So far we've tried the adaptive version, and even in the Comfort setting, it can thump over road imperfections and feel a little unsettled. It's smoother at higher speeds, but doesn’t offer the same sophistication and plushness as the Genesis GV70, the Evoque or the XC40.

BMW X1 rear right tracking

Handling

Predictably, the pay-off for the X1's firm ride is a more dynamic driving experience. Body control is good, and the car feels a bit more agile than the GV70, the Evoque and the XC40.

The steering is direct, but it's also incredibly light. That's fine around town, where the X1 is effortless to squeeze into parking spaces and while performing tight manoeuvres, but at higher speeds it doesn’t offer a great sense of connection to the front wheels, which robs you of confidence.

Noise and vibration

The X1 sDrive18d’s gruff engine note is a pretty vocal companion in the interior, and while the other engine we’ve tried so far – the xDrive23i – is quieter, it’s still loud compared with an equivalent Evoque or XC40. There’s also a fair bit of wind noise and road roar at motorway speeds.

The eight-speed automatic gearbox, which is standard on all engines, is impressive, though: it’s swift and subtle in its shifts. There’s no manual gearbox available.

Interior

The interior layout, fit and finish

Driving position and dashboard

There’s a good range of adjustment in the BMW X1's seat and steering wheel, and the driver's seat has plenty of side support. Some people might find that the top of the steering wheel cuts off the top of the standard digital driver display, though, and the wheel is fractionally offset to the left, making it a bit trickier to get comfortable.

Adjustable lumbar support is reserved for the options list across the range. You'd be wise to add it if you cover a lot of motorway miles.

It’s a real frustration that there are no physical buttons to operate important functions including the climate controls and anything to do with the infotainment system. If you want to use any of the features, you’ll have to use the touchscreen or the voice command system – both of which are more fiddly and distracting to do than using the physical rotary controller on the 2015-2022 BMW X1.

Visibility, parking sensors and cameras

You sit lower in the X1 than you do in the Genesis GV70, the Range Rover Evoque and the Volvo XC40 but it has tall side and rear windows so visibility is good.

A reversing camera, and front and rear parking sensors come as standard on all models. LED headlights are standard across the range for excellent visibility at night.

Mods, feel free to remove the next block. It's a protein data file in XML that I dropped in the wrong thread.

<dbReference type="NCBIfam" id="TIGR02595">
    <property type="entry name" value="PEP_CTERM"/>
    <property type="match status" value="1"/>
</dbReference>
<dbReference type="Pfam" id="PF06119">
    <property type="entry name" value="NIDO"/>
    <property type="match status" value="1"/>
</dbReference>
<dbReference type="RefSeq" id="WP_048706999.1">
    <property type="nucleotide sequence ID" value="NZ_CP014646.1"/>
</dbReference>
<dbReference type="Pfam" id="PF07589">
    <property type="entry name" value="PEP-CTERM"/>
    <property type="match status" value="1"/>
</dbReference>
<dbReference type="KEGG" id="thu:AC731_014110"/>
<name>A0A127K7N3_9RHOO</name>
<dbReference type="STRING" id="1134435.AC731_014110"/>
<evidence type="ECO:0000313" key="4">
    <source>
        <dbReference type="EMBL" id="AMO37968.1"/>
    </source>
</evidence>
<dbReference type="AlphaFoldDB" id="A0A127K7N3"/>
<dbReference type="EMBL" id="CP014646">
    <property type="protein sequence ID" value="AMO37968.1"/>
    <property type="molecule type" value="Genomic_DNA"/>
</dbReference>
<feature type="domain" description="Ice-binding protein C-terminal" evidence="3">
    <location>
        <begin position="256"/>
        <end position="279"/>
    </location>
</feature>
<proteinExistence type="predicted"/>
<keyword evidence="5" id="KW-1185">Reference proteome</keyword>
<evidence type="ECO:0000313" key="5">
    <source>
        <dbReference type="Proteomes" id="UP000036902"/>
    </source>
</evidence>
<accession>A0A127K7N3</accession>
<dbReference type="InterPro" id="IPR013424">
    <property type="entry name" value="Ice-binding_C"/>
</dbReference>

The optional ‘augmented view’ shows helpful navigation directions on the head-up display as if they’re projected on to the road itself. It only works if you’re using the car’s built-in sat-nav though – you won’t get the same fancy look if you’re using a sat-nav app through the Android Auto or Apple CarPlay smartphone mirroring.

BMW X1 interior dashboard

Sat nav and infotainment

Every X1 gets a 10.25in digital driver display plus a 10.7in touchscreen infotainment system. The good news is that the infotainment (which BMW calls Operating System 8) has loads of features, while the screen has very sharp graphics and responds to touch inputs rapidly.

The bad news is the need to operate its functions with the touchscreen or the voice command system (which is reasonably effective but far from perfect), rather than straightforward buttons. The same infotainment set-up can be found in the BMW 3 Series and BMW iX but they include rotary dial controllers, while the X1 and the closely related BMW iX1 and BMW 2 Series Active Tourer miss out on dials.

It might sound like a small change, but it’s enough to turn this from a class-leading system to one that's merely quite good and fiddly to use when you're driving. Indeed, the most intuitive system on the market is the one found in the GV70, which has a touchscreen and a rotary controller.

Quality

The interior of the X1 is up there with the better efforts in the family SUV class, both in terms of build quality and plushness of materials. There are quite a lot of plastics, but they at least feel high quality for the most part. And it all feels robust aside from some wobbly bits of trim on the centre console.

Overall, the interior is not as good as in the second-generation X1. The GV70 and the Evoque look and feel far more luxurious inside.

Passenger & boot space

How it copes with people and clutter

Front space

In the front, the BMW X1 offers lots of headroom and the seats go back a long way, so even lanky folk will be able to get comfy.

There’s a pair of cupholders deep enough to hold large takeaway coffees. The door pockets are a good size and there’s a big storage tray under the central armrest.

Rear space

The outgoing X1 was already as practical a family SUV as you could find, and this new version is even bigger.

The larger dimensions of this third-generation model means you’ll struggle to find close rival that will accommodate tall adults in the rear seats with a greater level of comfort.